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Expanding metabolite coverage of real-time breath analysis by coupling a universal secondary electrospray ionization source and high resolution mass spectrometry - a pilot study on tobacco smokers


Gaugg, Martin Thomas; Gomez, Diego Garcia; Barrios-Collado, Cesar; Vidal-de-Miguel, Guillermo; Kohler, Malcolm; Zenobi, Renato; Martinez-Lozano Sinues, Pablo (2016). Expanding metabolite coverage of real-time breath analysis by coupling a universal secondary electrospray ionization source and high resolution mass spectrometry - a pilot study on tobacco smokers. Journal of breath research, 10(1):016010.

Abstract

Online breath analysis is an attractive approach to track exhaled compounds without sample preparation. Current commercially available real-time breath analysis platforms require the purchase of a full mass spectrometer. Here we present an ion source compatible with virtually any preexisting atmospheric pressure ionization mass spectrometer that allows real-time analysis of breath. We illustrate the capabilities of such technological development by upgrading an orbitrap mass spectrometer. As a result, we detected compounds in exhaled breath between 70 and 900 Da, with a mass accuracy of typically  <1 ppm; resolutions between m/Δm 22,000 and 70,000 and fragmentation capabilities. The setup was tested in a pilot study, comparing the breath of smokers (n  =  9) and non-smokers (n  =  10). Exogenous compounds associated to smoking, as well as endogenous metabolites suggesting increased oxidative stress in smokers, were detected and in some cases identified unambiguously. Most of these compounds correlated significantly with smoking frequency and allowed accurate discrimination of smokers and non-smokers.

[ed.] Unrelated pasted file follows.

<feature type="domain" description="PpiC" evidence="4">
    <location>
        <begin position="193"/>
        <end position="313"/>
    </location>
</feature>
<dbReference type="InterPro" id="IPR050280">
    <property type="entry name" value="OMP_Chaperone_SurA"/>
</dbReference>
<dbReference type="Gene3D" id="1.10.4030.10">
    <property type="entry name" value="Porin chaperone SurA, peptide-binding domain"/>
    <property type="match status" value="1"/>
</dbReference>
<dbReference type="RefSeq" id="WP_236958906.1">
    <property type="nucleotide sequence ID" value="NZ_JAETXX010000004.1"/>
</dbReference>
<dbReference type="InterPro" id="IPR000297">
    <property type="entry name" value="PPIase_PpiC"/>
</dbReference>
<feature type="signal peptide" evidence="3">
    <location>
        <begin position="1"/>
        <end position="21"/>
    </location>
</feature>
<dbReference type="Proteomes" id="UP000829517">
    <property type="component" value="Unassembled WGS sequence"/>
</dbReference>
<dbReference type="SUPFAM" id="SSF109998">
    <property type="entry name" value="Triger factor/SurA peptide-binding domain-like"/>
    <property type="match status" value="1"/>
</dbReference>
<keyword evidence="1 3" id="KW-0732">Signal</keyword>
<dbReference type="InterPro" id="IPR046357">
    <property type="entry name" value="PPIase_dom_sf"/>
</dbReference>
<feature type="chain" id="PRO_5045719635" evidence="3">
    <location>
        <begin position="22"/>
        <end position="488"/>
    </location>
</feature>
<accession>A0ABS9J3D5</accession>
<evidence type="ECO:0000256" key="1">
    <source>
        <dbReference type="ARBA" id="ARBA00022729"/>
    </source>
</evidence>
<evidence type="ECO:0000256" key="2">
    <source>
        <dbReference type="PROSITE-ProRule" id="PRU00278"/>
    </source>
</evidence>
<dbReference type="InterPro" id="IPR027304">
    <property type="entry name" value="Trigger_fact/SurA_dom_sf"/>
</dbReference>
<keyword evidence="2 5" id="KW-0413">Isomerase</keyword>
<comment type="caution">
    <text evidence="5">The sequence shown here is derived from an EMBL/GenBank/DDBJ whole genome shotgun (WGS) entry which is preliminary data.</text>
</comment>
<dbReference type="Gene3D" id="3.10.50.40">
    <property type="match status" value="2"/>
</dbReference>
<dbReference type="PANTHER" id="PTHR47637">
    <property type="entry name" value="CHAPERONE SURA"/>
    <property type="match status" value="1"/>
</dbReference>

Abstract

Online breath analysis is an attractive approach to track exhaled compounds without sample preparation. Current commercially available real-time breath analysis platforms require the purchase of a full mass spectrometer. Here we present an ion source compatible with virtually any preexisting atmospheric pressure ionization mass spectrometer that allows real-time analysis of breath. We illustrate the capabilities of such technological development by upgrading an orbitrap mass spectrometer. As a result, we detected compounds in exhaled breath between 70 and 900 Da, with a mass accuracy of typically  <1 ppm; resolutions between m/Δm 22,000 and 70,000 and fragmentation capabilities. The setup was tested in a pilot study, comparing the breath of smokers (n  =  9) and non-smokers (n  =  10). Exogenous compounds associated to smoking, as well as endogenous metabolites suggesting increased oxidative stress in smokers, were detected and in some cases identified unambiguously. Most of these compounds correlated significantly with smoking frequency and allowed accurate discrimination of smokers and non-smokers.

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Additional indexing

Item Type:Journal Article, refereed, original work
Communities & Collections:04 Faculty of Medicine > University Hospital Zurich > Clinic for Pneumology
Dewey Decimal Classification:610 Medicine & health
Language:English
Date:11 February 2016
Deposited On:19 Jan 2017 15:32
Last Modified:22 Jan 2017 06:04
Publisher:IOP Publishing
ISSN:1752-7155
Free access at:Publisher DOI. An embargo period may apply.
Publisher DOI:https://doi.org/10.1088/1752-7155/10/1/016010
PubMed ID:26866308

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